is brutal, a day-to-day butchering.
It is not alright to be lonely.
“I don’t think I’ve ever had to really articulate what racism feels like until coming here. So when I am here I get excluded from things, you get spoken over, you get checked for your ID several times by security; it’s frustrating. You’re the last table anybody ever wants to sit on when you’re the black girls. People look everywhere everywhere for a space and then eventually they’ll come and sit near you, and it’s like: OK, I see you there. You’re in a lecture and you’re like excited because you’ve spent six grand, you’ve given up your job to come and be here, you’ve worked hard to get your Masters, and then the whole curriculum is telling you about people who have enslaved your people and you’re asked to applaud their work.”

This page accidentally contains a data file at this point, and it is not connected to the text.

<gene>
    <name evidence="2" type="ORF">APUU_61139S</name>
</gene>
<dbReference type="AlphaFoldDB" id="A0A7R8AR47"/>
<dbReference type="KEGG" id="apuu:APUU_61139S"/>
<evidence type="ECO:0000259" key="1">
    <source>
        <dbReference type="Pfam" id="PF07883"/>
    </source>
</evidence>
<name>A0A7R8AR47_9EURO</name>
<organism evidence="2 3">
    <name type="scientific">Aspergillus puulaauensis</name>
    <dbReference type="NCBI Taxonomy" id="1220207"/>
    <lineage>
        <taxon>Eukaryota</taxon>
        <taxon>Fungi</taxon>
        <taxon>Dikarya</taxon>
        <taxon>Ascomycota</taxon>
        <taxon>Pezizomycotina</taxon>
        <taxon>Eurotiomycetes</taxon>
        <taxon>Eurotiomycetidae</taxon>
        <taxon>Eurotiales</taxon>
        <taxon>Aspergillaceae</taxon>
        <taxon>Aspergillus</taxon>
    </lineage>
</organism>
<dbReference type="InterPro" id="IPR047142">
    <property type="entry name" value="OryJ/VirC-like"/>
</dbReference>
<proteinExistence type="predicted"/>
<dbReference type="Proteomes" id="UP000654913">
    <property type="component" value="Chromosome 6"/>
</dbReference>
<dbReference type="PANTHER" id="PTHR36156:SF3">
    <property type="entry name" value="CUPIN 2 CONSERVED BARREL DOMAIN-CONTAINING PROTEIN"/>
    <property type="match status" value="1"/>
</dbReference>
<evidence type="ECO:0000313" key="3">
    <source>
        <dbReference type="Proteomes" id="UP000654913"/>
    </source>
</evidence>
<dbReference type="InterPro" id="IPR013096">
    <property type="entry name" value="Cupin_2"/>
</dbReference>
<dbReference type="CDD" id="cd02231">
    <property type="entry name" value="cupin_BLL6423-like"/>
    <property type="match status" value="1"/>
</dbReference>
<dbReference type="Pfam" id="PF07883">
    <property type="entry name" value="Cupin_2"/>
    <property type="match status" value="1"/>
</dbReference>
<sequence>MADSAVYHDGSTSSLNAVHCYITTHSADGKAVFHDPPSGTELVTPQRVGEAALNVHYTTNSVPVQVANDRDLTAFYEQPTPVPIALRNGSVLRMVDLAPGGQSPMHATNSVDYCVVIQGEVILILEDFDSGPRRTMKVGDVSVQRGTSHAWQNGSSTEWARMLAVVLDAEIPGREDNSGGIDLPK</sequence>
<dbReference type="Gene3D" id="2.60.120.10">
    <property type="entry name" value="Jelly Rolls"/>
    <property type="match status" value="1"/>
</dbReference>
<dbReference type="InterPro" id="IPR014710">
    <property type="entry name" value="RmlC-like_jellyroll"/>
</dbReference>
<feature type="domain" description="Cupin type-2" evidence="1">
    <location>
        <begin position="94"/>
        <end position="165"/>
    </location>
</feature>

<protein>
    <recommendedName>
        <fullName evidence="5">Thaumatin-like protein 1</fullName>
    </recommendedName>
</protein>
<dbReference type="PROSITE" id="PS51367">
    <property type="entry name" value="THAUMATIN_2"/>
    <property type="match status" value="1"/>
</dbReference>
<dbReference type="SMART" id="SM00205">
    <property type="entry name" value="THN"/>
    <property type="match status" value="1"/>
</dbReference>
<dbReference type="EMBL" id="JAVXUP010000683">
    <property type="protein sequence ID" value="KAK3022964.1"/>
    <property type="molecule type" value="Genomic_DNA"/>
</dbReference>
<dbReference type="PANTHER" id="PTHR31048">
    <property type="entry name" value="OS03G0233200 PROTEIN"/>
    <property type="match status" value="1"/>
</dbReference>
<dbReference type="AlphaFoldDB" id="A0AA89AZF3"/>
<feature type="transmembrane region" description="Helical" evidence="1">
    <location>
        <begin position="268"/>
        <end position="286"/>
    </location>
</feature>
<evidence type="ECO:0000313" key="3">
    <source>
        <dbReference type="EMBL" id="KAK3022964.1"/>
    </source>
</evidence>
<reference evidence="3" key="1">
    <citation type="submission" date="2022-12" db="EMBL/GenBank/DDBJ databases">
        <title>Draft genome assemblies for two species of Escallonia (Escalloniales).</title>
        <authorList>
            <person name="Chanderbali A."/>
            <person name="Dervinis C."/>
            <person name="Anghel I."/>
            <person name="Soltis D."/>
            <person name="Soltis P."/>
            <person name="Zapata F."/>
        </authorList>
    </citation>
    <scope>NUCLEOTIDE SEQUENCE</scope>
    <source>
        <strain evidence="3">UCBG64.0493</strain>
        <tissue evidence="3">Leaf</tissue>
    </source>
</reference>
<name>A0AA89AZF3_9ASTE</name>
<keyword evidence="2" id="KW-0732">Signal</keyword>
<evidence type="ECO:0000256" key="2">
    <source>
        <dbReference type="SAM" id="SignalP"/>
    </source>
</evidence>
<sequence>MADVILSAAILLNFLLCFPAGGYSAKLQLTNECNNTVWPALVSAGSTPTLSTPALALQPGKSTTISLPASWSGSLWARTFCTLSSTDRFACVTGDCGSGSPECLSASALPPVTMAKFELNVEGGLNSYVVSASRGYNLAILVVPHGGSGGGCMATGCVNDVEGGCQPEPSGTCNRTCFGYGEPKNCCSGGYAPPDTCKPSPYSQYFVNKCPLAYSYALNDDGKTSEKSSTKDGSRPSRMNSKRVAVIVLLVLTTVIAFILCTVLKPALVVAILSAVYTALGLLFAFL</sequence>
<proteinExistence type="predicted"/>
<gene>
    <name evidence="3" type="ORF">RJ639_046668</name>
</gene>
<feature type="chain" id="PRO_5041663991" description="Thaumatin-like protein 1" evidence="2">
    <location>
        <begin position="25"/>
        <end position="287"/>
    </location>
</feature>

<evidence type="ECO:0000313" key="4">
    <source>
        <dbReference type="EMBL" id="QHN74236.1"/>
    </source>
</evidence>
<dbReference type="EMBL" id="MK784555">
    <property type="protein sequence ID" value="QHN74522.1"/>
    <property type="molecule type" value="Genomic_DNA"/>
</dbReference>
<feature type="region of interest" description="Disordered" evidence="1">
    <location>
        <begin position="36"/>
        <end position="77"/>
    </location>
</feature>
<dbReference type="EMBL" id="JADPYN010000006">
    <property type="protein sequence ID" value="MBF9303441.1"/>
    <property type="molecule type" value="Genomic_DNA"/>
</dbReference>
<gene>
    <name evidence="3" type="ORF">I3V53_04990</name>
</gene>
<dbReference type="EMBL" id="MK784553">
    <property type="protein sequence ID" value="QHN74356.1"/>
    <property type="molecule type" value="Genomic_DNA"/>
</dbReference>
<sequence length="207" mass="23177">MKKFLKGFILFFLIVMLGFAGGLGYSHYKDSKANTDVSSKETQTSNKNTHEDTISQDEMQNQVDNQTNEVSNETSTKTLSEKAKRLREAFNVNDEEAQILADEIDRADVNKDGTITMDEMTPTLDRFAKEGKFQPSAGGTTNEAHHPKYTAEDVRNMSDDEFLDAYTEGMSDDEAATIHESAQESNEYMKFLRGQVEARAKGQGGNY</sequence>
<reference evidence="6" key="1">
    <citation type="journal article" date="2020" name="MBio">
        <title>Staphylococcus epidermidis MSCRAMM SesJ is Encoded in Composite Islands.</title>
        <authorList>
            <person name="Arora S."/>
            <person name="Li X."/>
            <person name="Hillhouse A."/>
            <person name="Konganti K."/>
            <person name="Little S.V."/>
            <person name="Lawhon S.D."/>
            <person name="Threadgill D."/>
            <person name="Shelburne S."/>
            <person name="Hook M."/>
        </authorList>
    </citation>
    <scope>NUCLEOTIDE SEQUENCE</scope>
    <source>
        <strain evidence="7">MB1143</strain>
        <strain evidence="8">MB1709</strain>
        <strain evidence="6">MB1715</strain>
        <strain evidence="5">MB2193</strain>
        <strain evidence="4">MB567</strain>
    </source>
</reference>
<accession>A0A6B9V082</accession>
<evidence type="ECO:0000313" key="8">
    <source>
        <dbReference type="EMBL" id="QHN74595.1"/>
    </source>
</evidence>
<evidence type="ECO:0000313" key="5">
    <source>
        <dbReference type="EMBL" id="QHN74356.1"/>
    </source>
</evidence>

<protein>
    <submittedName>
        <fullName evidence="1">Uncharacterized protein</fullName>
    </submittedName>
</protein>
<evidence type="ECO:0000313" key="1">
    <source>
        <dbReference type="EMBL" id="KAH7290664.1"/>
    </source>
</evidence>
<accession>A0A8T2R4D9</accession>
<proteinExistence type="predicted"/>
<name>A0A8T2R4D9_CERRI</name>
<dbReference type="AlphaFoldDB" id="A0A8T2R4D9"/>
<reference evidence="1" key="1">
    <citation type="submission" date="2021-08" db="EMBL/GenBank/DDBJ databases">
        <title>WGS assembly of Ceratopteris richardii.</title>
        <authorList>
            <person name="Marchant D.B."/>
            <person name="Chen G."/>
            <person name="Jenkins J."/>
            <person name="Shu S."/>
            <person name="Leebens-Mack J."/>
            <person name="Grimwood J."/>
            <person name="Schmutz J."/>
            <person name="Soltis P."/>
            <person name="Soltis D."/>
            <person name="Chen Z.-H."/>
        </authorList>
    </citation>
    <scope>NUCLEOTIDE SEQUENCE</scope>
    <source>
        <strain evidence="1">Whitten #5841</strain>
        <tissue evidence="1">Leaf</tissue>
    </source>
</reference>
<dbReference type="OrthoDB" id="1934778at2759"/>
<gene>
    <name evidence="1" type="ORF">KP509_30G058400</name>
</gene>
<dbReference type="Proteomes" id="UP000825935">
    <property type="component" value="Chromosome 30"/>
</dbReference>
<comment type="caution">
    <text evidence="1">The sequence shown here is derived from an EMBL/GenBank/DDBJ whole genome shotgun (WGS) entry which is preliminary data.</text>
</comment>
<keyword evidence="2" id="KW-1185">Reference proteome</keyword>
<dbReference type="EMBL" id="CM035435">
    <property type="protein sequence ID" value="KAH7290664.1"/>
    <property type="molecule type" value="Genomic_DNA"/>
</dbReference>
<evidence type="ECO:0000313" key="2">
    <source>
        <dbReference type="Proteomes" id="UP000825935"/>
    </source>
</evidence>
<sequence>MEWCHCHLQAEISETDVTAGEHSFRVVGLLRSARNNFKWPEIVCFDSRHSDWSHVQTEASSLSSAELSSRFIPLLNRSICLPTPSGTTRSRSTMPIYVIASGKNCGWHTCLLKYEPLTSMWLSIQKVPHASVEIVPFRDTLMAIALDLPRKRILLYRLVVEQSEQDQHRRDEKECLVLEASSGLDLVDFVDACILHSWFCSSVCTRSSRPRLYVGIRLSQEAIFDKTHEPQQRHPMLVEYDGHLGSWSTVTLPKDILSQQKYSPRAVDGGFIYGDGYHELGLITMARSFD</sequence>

An interview with a Brookes student
Born and raised in Hong Kong, Jennifer is the author of two collections including Goldfish (Chameleon Press). Her work has been published appeared in The Rialto, Stand, Oxford Poetry, Asian Cha and others, while her poetry translation and reviews have also appeared in Poetry London and Poetry Review. She has recently completed a PhD on notions of place and identity in contemporary diasporic poetry in Oxford Brookes where she teaches as an Associate Lecturer.